NASA and Morton Thiokol senior management put some restrictions on the engineers. They had to come up with some way to solve the problem without assembling the SRB vertically or redesigning it. This is not an unusual situation. In the real world, boundaries on potential solutions are often imposed with no room for negotiation.
As indicated earlier, the engineers decided to increase the specification for one part of the segment joint—the clevis—so that the tang of the out-of-round SRB segment would have some "wiggle room" to fit into the clevis. This "injection" seemed to satisfy both requirements. But it created a new problem that wasn’t discovered until subsequent hydrostatic testing: the SRB now leaked at the modified joint, and that leak posed an unacceptable flight hazard. In an attempt to salvage their first injection (enlarging the specifications), they decided to add another one: insert 180 "shims" in the joint after the segments were mated to apply sufficient pressure to discourage the pressure leak. As we now know, this "band-aid" was an unsatisfactory solution—it created a safety problem later on. Let’s see how TRIZ might have been applied to create a "breakthrough" idea that would have satisfied simultaneously the safety, cost, and ease-of-assembly requirements.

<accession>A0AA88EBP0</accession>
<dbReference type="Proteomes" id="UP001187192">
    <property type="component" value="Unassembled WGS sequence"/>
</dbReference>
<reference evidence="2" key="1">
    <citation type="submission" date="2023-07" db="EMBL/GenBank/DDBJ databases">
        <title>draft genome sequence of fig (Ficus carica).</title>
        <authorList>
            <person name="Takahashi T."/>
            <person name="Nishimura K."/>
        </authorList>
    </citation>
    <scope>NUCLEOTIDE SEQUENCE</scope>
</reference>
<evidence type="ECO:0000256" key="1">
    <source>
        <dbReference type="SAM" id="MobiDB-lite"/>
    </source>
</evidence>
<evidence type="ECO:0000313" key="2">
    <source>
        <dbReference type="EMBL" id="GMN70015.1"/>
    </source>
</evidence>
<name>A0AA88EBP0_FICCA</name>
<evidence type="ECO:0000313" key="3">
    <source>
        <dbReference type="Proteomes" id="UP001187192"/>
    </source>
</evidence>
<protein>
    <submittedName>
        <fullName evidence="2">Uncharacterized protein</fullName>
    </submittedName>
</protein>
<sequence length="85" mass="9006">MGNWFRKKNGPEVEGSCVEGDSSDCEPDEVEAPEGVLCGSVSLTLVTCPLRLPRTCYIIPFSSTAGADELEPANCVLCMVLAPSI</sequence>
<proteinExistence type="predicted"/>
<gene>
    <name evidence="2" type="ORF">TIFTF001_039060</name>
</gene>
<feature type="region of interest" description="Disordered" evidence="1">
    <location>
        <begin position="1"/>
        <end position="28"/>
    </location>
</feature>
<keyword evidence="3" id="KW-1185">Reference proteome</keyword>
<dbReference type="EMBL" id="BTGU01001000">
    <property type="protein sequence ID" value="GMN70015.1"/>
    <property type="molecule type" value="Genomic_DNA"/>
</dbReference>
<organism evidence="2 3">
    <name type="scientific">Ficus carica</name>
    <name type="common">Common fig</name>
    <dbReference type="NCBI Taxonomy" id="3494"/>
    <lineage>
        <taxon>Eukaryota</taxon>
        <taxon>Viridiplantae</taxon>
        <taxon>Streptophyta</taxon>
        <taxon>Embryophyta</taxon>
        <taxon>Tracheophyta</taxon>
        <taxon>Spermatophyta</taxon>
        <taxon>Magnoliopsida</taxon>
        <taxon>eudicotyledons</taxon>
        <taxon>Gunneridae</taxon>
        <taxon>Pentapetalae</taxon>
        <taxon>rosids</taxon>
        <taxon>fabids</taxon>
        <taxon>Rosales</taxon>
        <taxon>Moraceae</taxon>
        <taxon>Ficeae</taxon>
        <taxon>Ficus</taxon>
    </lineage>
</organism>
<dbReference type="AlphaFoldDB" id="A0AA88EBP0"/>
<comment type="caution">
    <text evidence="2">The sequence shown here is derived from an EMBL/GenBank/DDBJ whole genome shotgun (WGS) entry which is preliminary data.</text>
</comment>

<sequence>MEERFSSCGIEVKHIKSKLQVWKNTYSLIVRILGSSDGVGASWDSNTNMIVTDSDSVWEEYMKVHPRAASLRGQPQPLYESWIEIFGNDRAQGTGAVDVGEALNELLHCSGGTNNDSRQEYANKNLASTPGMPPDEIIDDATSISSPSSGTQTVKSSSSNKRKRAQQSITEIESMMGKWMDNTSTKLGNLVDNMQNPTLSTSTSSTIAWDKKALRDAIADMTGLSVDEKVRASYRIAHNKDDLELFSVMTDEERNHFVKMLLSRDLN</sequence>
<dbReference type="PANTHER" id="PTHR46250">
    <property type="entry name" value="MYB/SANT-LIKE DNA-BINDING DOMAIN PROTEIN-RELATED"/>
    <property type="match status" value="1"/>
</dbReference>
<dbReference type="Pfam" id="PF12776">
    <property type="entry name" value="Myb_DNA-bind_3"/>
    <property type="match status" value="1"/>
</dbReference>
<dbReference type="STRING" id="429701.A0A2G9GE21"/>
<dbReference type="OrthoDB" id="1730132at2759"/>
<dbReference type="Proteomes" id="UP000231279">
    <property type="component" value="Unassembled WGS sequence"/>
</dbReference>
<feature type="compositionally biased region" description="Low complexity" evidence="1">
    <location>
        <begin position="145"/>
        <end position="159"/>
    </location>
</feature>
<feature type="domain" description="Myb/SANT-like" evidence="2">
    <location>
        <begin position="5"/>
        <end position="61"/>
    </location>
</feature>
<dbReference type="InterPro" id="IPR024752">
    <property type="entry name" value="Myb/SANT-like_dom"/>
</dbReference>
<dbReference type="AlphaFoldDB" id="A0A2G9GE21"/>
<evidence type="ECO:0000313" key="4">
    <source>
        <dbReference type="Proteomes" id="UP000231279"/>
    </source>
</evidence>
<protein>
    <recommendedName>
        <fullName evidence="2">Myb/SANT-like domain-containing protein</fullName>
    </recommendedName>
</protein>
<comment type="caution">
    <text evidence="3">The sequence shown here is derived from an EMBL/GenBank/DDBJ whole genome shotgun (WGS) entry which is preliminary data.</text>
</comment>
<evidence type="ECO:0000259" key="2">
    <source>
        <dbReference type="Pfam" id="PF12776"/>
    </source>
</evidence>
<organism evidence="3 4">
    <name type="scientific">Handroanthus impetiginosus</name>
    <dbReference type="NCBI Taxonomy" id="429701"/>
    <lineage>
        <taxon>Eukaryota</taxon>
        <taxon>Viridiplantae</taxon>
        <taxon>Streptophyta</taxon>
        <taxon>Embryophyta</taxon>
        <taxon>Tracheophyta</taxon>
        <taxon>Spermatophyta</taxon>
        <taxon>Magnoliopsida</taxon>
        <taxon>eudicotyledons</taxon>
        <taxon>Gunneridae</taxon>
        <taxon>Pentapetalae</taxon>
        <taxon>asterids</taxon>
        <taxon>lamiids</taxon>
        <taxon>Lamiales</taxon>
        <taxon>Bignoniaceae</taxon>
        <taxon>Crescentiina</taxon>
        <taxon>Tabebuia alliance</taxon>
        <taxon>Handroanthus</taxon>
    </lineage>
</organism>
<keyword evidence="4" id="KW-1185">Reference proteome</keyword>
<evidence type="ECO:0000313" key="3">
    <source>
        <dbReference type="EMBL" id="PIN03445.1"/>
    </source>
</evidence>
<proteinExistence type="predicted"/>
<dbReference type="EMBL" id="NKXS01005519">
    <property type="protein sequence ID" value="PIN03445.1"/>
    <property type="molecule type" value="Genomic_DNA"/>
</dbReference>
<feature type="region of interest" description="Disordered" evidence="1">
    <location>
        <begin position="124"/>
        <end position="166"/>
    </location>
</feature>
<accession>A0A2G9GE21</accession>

A TRIZ Solution to the Engineering Conflict
The TRIZ Ideal Final Result tool is used to keep focus on the broad scale problem. In this case, the Ideal Final Result is that "the parts mate every time, simply, with no added processes, and no leakage." Had the original team used a statement like this, they might have avoided the complex solutions that made the problem worse than the patch that tried to "fix the fix."
The CRD has identified contradictions present in the problem: shape (circularity) gets worse as area increases (improves). Another way of expressing this might be: "As area increases, manufacturability deteriorates. Keeping costs as low as possible will be a decision rule for evaluating any potential solution. One of the oldest and simplest of the TRIZ tools can take us quickly to a family of creative solutions that resolve those contradictions to the satisfaction of both sides, rather than trading off one against the other.
The technology of the time was such that increased power requirements (R1) demanded a larger booster, which translated to an increase in the cross-sectional area of the booster case (P1). This was a prerequisite imposed at the design stage by the laws of physics and chemistry. It left the engineers with only one option: figure out how to maintain the circular shape of the booster casing without sacrificing the cross-sectional area. So the two critical engineering parameters are area and shape: as the area of the cross-section improves, the shape of the cross-section deteriorates.